Where do we validate surface attributes?

Daniel van Vugt daniel.van.vugt at canonical.com
Thu Jul 2 01:58:18 UTC 2015


I agree with Alberto et al here.

Anything other than range and syntax checking in libmirclient is too 
much. Semantic checks must be done on the server because the definition 
of what is semantically correct varies between shells. An app should be 
written once, try to set everything it wants, send the request off and 
see if the server (shell) accepts it. To do semantic checking in 
libmirclient limits the number of shells your app will ever be able to 
run in.

In fact I don't think it's even a matter of failure -- I would like to 
see shells just always do a best effort and never fail to start an app. 
That's more like how X window managers work today. Your app won't fail 
to start, but it may not look best under all WMs. There, surface types 
and states are more of a hint than a rule. And IMHO that X approach is 
better because at least your app always starts. If it doesn't start then 
you may be stranded, unable to fix the app to run on your shiny new shell.


On 02/07/15 02:45, Alberto Aguirre wrote:
>
> On Tue, Jun 30, 2015 at 11:35 PM, Christopher James Halse Rogers
> <chris at cooperteam.net <mailto:chris at cooperteam.net>> wrote:
>
>     On Wed, Jul 1, 2015 at 3:36 AM, Alberto Aguirre
>     <alberto.aguirre at canonical.com
>     <mailto:alberto.aguirre at canonical.com>> wrote:
>
>         I think we should avoid replicating validation rules when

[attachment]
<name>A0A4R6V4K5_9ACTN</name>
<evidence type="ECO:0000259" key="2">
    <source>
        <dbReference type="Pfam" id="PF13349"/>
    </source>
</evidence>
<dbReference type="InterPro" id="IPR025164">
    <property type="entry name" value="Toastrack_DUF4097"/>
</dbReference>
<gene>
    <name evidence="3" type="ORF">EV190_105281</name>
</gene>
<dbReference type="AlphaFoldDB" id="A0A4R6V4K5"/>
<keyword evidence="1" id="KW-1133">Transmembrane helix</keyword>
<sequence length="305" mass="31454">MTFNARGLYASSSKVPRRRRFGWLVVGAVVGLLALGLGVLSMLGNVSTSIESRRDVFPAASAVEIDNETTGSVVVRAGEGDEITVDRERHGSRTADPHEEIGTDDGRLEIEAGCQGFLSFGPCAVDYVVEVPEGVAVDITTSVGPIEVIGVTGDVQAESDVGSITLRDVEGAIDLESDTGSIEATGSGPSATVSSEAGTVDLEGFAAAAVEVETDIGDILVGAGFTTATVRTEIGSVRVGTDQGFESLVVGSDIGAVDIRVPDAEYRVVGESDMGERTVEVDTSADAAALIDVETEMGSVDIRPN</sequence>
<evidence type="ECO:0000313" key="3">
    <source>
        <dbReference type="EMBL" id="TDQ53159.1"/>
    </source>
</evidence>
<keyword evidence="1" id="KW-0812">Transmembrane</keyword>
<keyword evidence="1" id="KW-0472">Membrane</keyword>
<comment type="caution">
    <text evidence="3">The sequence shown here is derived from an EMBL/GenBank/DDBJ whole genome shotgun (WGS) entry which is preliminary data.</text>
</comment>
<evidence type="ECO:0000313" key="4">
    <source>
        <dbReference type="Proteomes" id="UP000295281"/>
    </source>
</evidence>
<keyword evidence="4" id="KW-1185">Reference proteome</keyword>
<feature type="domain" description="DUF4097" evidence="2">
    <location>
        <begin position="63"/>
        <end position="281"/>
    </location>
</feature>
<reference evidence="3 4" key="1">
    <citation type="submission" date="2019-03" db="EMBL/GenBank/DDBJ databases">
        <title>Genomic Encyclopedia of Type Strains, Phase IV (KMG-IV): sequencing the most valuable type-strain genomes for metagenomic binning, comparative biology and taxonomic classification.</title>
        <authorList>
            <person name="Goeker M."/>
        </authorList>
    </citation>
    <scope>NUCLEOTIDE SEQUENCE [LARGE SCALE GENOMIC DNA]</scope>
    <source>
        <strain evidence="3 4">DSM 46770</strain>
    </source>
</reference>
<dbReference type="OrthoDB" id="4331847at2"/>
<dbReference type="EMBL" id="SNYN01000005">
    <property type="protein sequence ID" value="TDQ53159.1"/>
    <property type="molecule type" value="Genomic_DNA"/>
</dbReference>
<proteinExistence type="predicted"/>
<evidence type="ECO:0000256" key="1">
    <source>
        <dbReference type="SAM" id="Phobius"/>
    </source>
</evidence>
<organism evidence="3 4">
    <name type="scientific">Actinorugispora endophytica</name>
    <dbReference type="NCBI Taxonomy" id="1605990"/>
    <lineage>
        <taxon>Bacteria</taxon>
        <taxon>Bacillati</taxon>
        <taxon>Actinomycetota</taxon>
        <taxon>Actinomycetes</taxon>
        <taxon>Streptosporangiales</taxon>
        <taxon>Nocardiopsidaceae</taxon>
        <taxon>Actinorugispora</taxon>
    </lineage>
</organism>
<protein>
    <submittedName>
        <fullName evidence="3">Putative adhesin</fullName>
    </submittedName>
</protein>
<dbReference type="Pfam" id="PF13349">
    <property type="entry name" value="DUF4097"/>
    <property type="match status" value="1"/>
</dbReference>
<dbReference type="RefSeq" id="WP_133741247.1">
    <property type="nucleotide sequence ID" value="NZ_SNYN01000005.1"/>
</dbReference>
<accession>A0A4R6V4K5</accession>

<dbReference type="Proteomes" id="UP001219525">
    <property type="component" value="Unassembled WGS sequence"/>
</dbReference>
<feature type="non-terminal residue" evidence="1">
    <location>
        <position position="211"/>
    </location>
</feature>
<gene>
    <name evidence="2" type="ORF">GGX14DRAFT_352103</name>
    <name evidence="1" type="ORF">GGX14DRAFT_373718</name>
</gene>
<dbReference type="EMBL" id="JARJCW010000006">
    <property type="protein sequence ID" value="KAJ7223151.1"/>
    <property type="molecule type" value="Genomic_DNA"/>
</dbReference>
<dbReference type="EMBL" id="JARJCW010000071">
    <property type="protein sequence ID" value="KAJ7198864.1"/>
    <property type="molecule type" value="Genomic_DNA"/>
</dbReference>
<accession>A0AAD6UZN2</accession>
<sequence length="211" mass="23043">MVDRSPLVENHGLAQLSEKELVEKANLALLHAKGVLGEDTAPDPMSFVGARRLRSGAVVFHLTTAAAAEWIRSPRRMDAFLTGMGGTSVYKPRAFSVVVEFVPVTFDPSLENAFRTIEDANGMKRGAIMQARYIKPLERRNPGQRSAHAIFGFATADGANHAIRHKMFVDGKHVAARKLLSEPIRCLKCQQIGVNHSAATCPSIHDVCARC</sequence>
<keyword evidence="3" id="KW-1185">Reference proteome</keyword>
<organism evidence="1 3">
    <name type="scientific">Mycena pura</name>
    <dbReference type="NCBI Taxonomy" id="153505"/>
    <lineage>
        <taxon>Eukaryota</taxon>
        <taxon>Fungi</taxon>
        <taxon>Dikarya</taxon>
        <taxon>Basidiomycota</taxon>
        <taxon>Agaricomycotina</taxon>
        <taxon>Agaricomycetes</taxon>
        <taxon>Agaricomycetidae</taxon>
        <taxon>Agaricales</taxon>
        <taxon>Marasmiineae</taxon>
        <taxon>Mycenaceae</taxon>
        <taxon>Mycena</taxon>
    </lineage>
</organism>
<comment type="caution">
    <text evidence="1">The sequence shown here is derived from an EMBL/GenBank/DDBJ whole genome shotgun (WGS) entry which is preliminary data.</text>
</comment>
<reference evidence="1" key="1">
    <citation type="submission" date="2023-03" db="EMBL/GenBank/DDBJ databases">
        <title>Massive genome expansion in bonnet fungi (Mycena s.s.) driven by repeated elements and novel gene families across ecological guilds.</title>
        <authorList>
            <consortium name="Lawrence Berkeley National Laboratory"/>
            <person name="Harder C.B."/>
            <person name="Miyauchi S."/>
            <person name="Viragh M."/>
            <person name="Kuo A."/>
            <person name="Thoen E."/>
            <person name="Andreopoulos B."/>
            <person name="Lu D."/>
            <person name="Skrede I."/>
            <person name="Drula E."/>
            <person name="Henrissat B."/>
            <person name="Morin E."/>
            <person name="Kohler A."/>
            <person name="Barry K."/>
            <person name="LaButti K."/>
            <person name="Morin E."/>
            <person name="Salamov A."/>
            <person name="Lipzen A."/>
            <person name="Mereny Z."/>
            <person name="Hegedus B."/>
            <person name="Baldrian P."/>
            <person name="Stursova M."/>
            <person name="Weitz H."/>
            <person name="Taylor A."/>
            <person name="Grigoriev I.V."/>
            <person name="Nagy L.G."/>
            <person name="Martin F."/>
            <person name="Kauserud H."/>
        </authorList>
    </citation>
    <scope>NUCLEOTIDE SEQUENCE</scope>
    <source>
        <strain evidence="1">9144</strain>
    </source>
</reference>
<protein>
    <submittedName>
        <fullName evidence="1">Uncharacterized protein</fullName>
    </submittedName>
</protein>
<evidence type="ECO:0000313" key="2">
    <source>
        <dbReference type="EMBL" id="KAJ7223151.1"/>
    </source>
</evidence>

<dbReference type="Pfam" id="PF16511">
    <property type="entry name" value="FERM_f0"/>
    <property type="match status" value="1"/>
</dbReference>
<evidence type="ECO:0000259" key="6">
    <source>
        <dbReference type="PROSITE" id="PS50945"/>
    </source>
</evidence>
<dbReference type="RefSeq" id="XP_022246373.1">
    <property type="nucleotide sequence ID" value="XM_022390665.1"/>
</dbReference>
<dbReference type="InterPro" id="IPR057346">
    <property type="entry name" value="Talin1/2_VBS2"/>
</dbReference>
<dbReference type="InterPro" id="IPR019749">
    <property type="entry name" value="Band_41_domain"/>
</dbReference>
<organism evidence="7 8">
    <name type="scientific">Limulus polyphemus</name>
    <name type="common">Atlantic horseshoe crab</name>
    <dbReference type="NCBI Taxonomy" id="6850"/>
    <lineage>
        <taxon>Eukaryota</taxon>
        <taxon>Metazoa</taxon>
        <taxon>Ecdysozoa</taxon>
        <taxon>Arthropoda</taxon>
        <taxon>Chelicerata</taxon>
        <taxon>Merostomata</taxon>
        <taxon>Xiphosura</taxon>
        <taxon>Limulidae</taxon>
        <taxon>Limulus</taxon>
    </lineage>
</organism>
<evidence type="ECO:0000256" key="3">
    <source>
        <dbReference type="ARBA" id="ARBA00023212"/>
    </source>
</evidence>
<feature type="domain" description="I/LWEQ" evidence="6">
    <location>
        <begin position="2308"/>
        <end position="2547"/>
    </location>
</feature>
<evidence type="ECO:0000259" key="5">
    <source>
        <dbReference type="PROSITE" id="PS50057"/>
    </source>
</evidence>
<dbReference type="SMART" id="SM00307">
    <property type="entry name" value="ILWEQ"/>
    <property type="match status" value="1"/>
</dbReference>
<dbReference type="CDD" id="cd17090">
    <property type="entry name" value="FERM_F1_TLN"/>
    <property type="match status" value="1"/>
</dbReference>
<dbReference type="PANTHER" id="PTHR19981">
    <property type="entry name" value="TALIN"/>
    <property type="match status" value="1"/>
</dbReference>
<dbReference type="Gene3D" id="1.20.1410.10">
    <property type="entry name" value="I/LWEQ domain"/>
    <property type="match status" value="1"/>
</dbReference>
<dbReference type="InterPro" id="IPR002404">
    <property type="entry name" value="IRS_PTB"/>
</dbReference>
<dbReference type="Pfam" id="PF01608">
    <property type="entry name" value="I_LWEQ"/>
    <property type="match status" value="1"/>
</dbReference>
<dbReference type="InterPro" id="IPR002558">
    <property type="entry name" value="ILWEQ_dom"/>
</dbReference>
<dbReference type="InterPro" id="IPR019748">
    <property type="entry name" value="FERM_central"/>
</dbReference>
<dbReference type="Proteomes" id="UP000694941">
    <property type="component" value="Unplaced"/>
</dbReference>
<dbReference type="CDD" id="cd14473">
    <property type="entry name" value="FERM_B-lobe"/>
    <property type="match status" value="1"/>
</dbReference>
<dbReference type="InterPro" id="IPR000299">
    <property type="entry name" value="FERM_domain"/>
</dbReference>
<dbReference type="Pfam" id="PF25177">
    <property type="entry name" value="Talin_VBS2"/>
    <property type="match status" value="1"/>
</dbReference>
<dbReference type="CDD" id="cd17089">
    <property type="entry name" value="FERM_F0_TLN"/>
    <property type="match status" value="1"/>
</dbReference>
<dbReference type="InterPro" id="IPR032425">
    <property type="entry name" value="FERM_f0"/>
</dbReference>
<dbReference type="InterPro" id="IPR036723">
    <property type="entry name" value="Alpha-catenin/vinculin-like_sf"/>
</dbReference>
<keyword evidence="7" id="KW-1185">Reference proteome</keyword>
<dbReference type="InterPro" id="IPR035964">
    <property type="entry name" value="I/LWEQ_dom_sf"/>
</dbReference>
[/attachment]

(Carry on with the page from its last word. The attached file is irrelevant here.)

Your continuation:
>         possible, because in the end, validation is really up to the
>         window manager policy - its the one entity which knows the valid
>         combination of parameters.
>
>
>     I don't think this should be true, and it certainly *wasn't* true
>     when we had a constrained client API.
>
> I guess I disagree. We have a core policy object that shells should
> reuse, in which we can just centralize the validation of parameters.
>
>
>     There are certainly *some* attributes that are going to be
>     shell-specific - window sizes, fullscreen placement, and so on - but
>     I think there's a core that aren't. It doesn't make sense to make a
>     menu surface without a parent, and so on.
>
>
> Yes, but I still think that core lives in the window manager policy that
> we already have in mir, which shells should use.
>
>
>     Our client API isn't usable if we don't have defined semantics for
>     various things - how does input interact with having a menu open?
>     What happens if you make a menu with a menu as a parent? What
>     happens if you close a menu?
>
>     For the benefit of both clients and shells it would be good if we
>     implemented at least some of this in Mir. A correct shell will need
>     to have this behaviour, and clients will need to be able to depend
>     on this behaviour.
>
>
> We do, that's the core window management policy that shells should use
> (and indeed qtmir will use).
>
>
>     The semantic content of our API is not just there so that shells can
>     do the right thing when a client creates a parented-dialog; it's
>     also there so that clients can know what the right thing is.
>
> Agreed, however, only up to a certain set of shell types (i.e. unity/gtk
> like, 2D windowing thingies).  A completely different shell (say a VR
> shell) may have completely different client semantics anyway - the
> question is do we want to support such things?
>
>
>



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